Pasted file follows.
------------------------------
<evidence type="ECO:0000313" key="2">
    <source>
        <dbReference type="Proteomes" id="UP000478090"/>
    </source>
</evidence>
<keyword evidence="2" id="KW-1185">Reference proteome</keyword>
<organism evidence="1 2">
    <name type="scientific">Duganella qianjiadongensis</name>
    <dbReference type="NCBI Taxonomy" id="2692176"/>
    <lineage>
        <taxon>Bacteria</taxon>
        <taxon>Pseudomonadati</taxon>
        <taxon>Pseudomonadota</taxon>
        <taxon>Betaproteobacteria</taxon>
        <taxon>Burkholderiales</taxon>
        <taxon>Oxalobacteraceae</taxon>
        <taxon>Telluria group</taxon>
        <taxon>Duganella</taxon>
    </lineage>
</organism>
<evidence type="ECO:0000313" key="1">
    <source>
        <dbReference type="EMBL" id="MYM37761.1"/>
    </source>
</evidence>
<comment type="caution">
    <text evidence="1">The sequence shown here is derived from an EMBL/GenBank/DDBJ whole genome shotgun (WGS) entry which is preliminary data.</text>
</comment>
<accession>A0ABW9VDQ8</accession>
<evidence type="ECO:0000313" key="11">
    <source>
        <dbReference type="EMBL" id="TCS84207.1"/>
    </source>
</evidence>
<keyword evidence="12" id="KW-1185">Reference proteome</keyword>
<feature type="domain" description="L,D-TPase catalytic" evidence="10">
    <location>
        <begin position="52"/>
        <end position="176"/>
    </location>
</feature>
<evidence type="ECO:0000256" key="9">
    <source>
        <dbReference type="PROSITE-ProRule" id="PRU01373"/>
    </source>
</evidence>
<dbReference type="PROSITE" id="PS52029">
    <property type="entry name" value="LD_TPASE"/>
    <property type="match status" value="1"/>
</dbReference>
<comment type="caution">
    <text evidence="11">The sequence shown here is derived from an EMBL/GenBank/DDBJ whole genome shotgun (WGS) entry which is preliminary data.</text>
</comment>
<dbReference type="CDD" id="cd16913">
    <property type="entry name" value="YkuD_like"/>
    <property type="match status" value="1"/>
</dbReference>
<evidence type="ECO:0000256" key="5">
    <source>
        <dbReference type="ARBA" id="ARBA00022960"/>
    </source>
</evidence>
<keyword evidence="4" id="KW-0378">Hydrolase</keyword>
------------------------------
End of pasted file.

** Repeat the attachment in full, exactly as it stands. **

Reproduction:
<evidence type="ECO:0000313" key="2">
    <source>
        <dbReference type="Proteomes" id="UP000478090"/>
    </source>
</evidence>
<keyword evidence="2" id="KW-1185">Reference proteome</keyword>
<organism evidence="1 2">
    <name type="scientific">Duganella qianjiadongensis</name>
    <dbReference type="NCBI Taxonomy" id="2692176"/>
    <lineage>
        <taxon>Bacteria</taxon>
        <taxon>Pseudomonadati</taxon>
        <taxon>Pseudomonadota</taxon>
        <taxon>Betaproteobacteria</taxon>
        <taxon>Burkholderiales</taxon>
        <taxon>Oxalobacteraceae</taxon>
        <taxon>Telluria group</taxon>
        <taxon>Duganella</taxon>
    </lineage>
</organism>
<evidence type="ECO:0000313" key="1">
    <source>
        <dbReference type="EMBL" id="MYM37761.1"/>
    </source>
</evidence>
<comment type="caution">
    <text evidence="1">The sequence shown here is derived from an EMBL/GenBank/DDBJ whole genome shotgun (WGS) entry which is preliminary data.</text>
</comment>
<accession>A0ABW9VDQ8</accession>
<evidence type="ECO:0000313" key="11">
    <source>
        <dbReference type="EMBL" id="TCS84207.1"/>
    </source>
</evidence>
<keyword evidence="12" id="KW-1185">Reference proteome</keyword>
<feature type="domain" description="L,D-TPase catalytic" evidence="10">
    <location>
        <begin position="52"/>
        <end position="176"/>
    </location>
</feature>
<evidence type="ECO:0000256" key="9">
    <source>
        <dbReference type="PROSITE-ProRule" id="PRU01373"/>
    </source>
</evidence>
<dbReference type="PROSITE" id="PS52029">
    <property type="entry name" value="LD_TPASE"/>
    <property type="match status" value="1"/>
</dbReference>
<comment type="caution">
    <text evidence="11">The sequence shown here is derived from an EMBL/GenBank/DDBJ whole genome shotgun (WGS) entry which is preliminary data.</text>
</comment>
<dbReference type="CDD" id="cd16913">
    <property type="entry name" value="YkuD_like"/>
    <property type="match status" value="1"/>
</dbReference>
<evidence type="ECO:0000256" key="5">
    <source>
        <dbReference type="ARBA" id="ARBA00022960"/>
    </source>
</evidence>
<keyword evidence="4" id="KW-0378">Hydrolase</keyword>